UK, US say Russia on cyber offensive to sabotage Tokyo Olympics

Britain and the US have condemned what they said were a litany of malicious cyberattacks orchestrated by Russian military intelligence, including attempts to disrupt next year's Olympic and Paralympic Games in Tokyo.

British and US officials said the attacks were conducted by Unit 74455 of Russia's GRU military intelligence agency, also known as the Main Centre for Special Technologies.

In an indictment unsealed on Monday, the US Justice Department said six members of the unit had played key roles in attacks on targets ranging from the 2018 Winter Olympics in South Korea to the 2017 French elections.

British officials said the GRU hackers had also conducted "cyber reconnaissance" operations against organisers of the 2020 Tokyo Games, which were originally scheduled to be held this year but postponed because of the coronavirus outbreak.

British Foreign Secretary Dominic Raab speaks at a press conference at the State Department in Washington, DC, on September 16, 2020. (Photo by NICHOLAS KAMM / POOL / AFP)

Dominic Raab Photo: AFP

The officials declined to give specific details about the attacks or whether they were successful, but said they had targeted Games organisers, logistics suppliers and sponsors.

British Foreign Secretary Dominic Raab said: "The GRU's actions against the Olympic and Paralympic Games are cynical and reckless. We condemn them in the strongest possible terms."

FBI deputy director David Bowdich said: "The FBI has repeatedly warned that Russia is a highly capable cyber adversary, and the information revealed in this indictment illustrates how pervasive and destructive Russia's cyber activities truly are."

Russia was banned from the world's top sporting events for four years in December over widespread doping offences, including the Tokyo Games.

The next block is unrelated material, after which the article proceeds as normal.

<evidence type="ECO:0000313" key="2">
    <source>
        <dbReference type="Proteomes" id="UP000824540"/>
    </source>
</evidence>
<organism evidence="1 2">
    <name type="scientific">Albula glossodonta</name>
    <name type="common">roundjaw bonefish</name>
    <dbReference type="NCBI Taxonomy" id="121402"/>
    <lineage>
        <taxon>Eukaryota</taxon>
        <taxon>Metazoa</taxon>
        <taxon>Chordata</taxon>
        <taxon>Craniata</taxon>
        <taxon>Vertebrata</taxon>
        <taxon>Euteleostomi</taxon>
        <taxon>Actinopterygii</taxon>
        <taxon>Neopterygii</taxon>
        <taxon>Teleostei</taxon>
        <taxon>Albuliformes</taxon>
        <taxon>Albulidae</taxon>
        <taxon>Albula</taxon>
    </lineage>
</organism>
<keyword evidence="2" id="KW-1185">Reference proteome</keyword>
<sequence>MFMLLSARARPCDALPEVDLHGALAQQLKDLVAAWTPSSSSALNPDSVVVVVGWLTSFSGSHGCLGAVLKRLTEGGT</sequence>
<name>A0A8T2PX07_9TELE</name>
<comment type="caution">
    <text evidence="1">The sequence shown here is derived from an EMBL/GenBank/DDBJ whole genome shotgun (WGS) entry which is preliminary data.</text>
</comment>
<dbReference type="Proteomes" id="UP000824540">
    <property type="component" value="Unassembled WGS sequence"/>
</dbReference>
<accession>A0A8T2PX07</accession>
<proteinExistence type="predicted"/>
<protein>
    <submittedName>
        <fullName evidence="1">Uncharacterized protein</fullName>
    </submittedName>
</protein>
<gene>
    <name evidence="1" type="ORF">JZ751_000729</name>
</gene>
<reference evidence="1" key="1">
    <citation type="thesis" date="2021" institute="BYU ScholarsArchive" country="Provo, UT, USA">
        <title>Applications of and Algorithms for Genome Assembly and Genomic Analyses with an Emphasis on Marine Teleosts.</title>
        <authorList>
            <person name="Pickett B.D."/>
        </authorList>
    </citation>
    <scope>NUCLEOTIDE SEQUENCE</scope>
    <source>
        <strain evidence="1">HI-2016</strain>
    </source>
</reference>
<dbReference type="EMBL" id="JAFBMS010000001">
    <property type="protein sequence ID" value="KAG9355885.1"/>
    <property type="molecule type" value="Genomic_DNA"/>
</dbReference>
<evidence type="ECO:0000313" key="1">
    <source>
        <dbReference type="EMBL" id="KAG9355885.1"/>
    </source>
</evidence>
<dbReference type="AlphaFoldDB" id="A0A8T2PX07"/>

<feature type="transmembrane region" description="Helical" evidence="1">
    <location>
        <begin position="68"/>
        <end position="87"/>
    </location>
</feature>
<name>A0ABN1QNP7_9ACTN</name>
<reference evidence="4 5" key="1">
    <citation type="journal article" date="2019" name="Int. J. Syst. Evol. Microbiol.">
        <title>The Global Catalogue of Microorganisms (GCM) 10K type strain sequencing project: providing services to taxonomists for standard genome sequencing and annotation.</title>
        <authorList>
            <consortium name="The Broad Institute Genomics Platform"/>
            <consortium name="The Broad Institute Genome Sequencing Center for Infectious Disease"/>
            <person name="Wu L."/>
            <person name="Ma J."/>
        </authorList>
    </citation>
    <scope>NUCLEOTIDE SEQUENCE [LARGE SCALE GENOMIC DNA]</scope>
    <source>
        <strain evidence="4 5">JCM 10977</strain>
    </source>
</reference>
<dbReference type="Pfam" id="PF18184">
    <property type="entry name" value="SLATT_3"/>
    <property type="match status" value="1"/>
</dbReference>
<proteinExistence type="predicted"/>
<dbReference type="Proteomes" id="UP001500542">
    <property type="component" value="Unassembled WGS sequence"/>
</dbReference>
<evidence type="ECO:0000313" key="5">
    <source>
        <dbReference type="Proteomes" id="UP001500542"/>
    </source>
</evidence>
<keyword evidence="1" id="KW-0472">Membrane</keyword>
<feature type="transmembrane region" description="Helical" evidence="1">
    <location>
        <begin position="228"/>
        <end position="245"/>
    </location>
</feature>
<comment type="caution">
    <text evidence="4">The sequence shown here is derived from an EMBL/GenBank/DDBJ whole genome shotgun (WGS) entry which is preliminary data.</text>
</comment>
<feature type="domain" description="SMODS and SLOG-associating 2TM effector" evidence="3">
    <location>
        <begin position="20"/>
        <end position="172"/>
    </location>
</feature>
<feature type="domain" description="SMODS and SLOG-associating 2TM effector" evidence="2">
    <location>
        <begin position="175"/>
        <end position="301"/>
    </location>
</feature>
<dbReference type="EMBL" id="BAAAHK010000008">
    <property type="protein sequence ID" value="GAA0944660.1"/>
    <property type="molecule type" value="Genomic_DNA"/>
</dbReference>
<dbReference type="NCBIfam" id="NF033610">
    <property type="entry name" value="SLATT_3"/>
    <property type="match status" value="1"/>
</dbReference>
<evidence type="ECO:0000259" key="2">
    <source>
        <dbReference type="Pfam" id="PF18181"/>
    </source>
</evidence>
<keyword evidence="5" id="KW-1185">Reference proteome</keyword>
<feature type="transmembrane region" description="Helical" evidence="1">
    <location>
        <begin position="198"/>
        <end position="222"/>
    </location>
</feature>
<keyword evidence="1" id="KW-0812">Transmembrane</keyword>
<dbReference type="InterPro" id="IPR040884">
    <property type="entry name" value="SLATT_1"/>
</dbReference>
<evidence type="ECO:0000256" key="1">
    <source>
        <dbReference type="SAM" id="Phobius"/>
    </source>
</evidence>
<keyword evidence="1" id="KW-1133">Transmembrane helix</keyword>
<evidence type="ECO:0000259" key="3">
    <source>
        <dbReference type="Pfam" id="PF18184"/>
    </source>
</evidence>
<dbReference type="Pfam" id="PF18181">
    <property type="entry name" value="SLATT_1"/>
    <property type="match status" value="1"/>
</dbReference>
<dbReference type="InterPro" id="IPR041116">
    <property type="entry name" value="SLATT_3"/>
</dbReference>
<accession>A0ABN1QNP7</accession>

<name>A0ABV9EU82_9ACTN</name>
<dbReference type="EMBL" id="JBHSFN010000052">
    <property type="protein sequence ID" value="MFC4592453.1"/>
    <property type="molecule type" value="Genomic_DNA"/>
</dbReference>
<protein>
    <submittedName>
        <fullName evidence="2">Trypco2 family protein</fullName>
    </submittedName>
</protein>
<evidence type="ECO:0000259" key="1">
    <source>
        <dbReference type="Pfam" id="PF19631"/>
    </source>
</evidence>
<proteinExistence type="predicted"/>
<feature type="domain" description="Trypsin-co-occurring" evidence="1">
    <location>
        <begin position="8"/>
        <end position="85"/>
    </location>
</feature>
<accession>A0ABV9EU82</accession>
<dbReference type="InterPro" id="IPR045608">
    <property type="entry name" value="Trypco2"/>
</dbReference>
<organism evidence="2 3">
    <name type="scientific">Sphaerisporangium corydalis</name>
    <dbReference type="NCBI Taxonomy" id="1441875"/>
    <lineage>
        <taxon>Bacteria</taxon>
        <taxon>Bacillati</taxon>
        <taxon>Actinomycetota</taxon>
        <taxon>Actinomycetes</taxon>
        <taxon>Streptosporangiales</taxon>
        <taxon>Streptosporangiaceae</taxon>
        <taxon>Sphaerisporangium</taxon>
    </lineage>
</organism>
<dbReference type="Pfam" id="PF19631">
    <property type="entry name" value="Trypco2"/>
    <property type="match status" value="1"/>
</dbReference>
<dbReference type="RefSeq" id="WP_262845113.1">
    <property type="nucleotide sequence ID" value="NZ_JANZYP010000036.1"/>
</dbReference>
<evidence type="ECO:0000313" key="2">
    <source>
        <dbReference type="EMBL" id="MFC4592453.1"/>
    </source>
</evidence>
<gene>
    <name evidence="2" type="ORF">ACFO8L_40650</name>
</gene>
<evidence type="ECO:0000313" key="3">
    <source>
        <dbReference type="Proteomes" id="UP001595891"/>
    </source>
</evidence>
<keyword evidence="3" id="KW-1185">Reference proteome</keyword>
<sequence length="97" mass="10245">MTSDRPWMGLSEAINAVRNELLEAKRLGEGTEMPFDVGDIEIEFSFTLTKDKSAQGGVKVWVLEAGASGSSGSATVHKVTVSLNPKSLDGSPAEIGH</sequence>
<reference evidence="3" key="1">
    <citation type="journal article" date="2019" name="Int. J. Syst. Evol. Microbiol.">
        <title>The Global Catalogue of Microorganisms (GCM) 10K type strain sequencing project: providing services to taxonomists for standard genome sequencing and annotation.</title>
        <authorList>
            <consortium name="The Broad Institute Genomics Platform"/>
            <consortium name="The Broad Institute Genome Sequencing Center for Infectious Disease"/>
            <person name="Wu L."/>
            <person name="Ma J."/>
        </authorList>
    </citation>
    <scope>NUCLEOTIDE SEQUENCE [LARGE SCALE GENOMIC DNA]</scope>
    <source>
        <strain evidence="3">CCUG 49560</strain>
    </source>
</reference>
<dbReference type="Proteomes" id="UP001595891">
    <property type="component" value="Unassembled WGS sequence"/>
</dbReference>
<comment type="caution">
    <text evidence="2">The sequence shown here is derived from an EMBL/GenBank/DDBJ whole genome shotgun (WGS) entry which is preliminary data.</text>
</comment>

The attacks on the Games are the latest in a string of hacking attempts against international sporting organisations that Western officials and cybersecurity experts say have been orchestrated by Russia since its doping scandal erupted five years ago. Moscow has repeatedly denied the allegations.

Russia accused of 2018 Games hacking

Britain and the United States said those attacks included a hack of the 2018 Winter Olympics opening ceremony in South Korea, which compromised hundreds of computers, took down internet access and disrupted broadcast feeds.

Fireworks at the end of the closing ceremony of the Pyeongchang 2018 Winter Olympic Games.

Fireworks at the end of the closing ceremony of the Pyeongchang 2018 Winter Olympic Games. Photo: AFP

The attack in South Korea had previously been linked to Russia by cybersecurity researchers but was made to look like the work of Chinese or North Korean hackers, Britain's foreign ministry said in a statement.

"The attacks on the 2020 Summer Games are the latest in a campaign of Russian malicious activity against the Olympic and Paralympic Games," it said.

"The UK is confirming for the first time today the extent of GRU targeting of the 2018 Winter Olympic and Paralympic Games in Pyeongchang, Republic of Korea."

- RNZ / Reuters

Get the RNZ app

for ad-free news and current affairs